[Updated 3/13/18 1:07 pm. See below.] If a shopper interacts with technology in a typical grocery store, it’s usually at the very end—as they are paying for their items.
That could be about to change, though. “Scanning loyalty cards at checkout is a lost opportunity,” says Eliahu Sussman, marketing manager at Aila Technologies, a Boston-area maker of retail devices such as digital kiosks and handheld scanners. “We do it at check-in and give [shoppers] personalized recommendations, coupons, a wayfinder in the store.”
The idea, he says, is to bring the supermarket circular—the printed weekly publication that advertises a store’s discounted items and other promotions—into the digital age. “This is doing what the circulars have done but on a personalized level,” Sussman says. “This improves the experience; an improved experience improves loyalty, which improves profits.”
Grocery shopping is big business: Total retail and food service sales in the United States amounted to about $5.32 trillion in about 38,000 stores in 2015, according to Statista. And it’s also an industry being buffeted by headwinds in the form of new technologies and e-commerce companies encroaching on the market. As time-strapped shoppers value the convenience and more personalized shopping experiences that e-commerce can provide, traditional grocers are responding by digitizing how shoppers interact with brick-and-mortar locations.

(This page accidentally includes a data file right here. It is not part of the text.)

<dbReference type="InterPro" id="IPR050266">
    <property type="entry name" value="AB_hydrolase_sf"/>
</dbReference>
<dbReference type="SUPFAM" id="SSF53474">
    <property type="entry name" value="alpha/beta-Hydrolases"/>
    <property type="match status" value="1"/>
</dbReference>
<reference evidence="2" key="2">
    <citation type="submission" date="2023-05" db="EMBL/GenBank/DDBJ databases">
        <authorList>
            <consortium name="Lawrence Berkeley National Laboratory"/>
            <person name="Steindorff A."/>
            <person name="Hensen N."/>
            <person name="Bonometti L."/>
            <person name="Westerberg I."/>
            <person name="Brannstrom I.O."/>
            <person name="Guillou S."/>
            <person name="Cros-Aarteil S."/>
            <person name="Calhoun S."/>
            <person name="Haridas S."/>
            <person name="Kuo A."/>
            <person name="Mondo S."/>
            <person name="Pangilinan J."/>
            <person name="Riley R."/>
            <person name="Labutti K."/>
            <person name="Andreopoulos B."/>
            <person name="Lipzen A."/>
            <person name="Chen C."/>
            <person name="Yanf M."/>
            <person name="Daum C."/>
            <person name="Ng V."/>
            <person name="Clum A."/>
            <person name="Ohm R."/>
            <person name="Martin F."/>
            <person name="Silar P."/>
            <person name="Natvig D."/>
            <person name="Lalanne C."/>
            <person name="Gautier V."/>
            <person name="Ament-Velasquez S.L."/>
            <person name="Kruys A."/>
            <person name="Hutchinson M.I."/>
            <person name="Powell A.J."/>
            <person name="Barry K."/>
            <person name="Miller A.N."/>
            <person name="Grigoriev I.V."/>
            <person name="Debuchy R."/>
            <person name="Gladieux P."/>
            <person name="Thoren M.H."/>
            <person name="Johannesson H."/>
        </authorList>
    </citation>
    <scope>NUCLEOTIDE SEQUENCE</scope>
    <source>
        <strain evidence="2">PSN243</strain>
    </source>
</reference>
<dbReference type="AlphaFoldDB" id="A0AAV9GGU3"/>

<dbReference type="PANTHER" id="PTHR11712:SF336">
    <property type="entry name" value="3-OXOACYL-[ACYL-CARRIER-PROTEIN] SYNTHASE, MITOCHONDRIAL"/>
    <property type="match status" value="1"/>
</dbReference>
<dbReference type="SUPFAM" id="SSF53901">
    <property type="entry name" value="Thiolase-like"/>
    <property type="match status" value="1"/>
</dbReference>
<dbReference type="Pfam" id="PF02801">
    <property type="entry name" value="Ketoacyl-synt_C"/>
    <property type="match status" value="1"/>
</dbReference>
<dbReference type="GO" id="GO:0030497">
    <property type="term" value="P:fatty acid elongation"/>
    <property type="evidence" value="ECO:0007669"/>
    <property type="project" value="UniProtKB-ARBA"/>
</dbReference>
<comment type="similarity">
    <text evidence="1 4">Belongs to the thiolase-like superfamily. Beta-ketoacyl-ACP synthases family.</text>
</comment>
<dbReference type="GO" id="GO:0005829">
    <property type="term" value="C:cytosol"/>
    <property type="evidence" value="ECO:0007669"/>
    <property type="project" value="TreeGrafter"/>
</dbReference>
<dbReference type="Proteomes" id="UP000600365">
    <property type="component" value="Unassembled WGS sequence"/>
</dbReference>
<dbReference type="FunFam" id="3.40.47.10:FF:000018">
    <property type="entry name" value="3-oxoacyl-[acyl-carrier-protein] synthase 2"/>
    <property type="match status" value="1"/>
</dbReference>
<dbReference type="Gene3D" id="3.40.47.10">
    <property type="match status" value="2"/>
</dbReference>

In the last month, Amazon (NASDAQ: AMZN) announced free two-hour delivery of products from Whole Foods Market, which the Seattle e-commerce giant bought last year. At the same time, Target announced same-day delivery of its products. The Minneapolis-based retailer delivers through Shipt, a startup Target bought in 2017. And about a week later, Walmart (NYSE: WMT) launched free delivery for many items at its Sam’s Club bulk retailer business.
But, though online grocery shopping is growing, an overwhelming majority of consumers prefer to buy fresh goods in the store, Statista reports.
“Retailers have to think about the ‘new shopper,’” says Sy Fahimi, senior vice president for product strategy at Symphony Retail AI in Dallas. “The attitude now is, ‘I expect you to show me an offer that is relevant, or I can quickly put you in the spam folder and never communicate with you … Next Page »